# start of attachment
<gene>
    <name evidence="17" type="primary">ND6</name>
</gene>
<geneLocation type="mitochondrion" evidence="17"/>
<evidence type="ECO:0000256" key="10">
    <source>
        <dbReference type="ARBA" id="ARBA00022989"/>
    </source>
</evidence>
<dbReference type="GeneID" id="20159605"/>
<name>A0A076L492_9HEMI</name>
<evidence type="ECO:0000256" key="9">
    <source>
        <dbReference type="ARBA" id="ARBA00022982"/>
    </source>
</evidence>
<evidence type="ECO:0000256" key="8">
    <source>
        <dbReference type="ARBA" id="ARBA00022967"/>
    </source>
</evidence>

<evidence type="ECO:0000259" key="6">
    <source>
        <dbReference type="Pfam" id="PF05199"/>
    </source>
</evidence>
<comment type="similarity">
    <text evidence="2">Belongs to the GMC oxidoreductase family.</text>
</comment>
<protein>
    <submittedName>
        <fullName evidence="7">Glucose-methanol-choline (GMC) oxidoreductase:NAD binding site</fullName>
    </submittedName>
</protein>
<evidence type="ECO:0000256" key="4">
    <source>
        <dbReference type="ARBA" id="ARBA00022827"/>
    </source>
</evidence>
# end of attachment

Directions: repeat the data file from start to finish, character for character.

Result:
<gene>
    <name evidence="17" type="primary">ND6</name>
</gene>
<geneLocation type="mitochondrion" evidence="17"/>
<evidence type="ECO:0000256" key="10">
    <source>
        <dbReference type="ARBA" id="ARBA00022989"/>
    </source>
</evidence>
<dbReference type="GeneID" id="20159605"/>
<name>A0A076L492_9HEMI</name>
<evidence type="ECO:0000256" key="9">
    <source>
        <dbReference type="ARBA" id="ARBA00022982"/>
    </source>
</evidence>
<evidence type="ECO:0000256" key="8">
    <source>
        <dbReference type="ARBA" id="ARBA00022967"/>
    </source>
</evidence>

<evidence type="ECO:0000259" key="6">
    <source>
        <dbReference type="Pfam" id="PF05199"/>
    </source>
</evidence>
<comment type="similarity">
    <text evidence="2">Belongs to the GMC oxidoreductase family.</text>
</comment>
<protein>
    <submittedName>
        <fullName evidence="7">Glucose-methanol-choline (GMC) oxidoreductase:NAD binding site</fullName>
    </submittedName>
</protein>
<evidence type="ECO:0000256" key="4">
    <source>
        <dbReference type="ARBA" id="ARBA00022827"/>
    </source>
</evidence>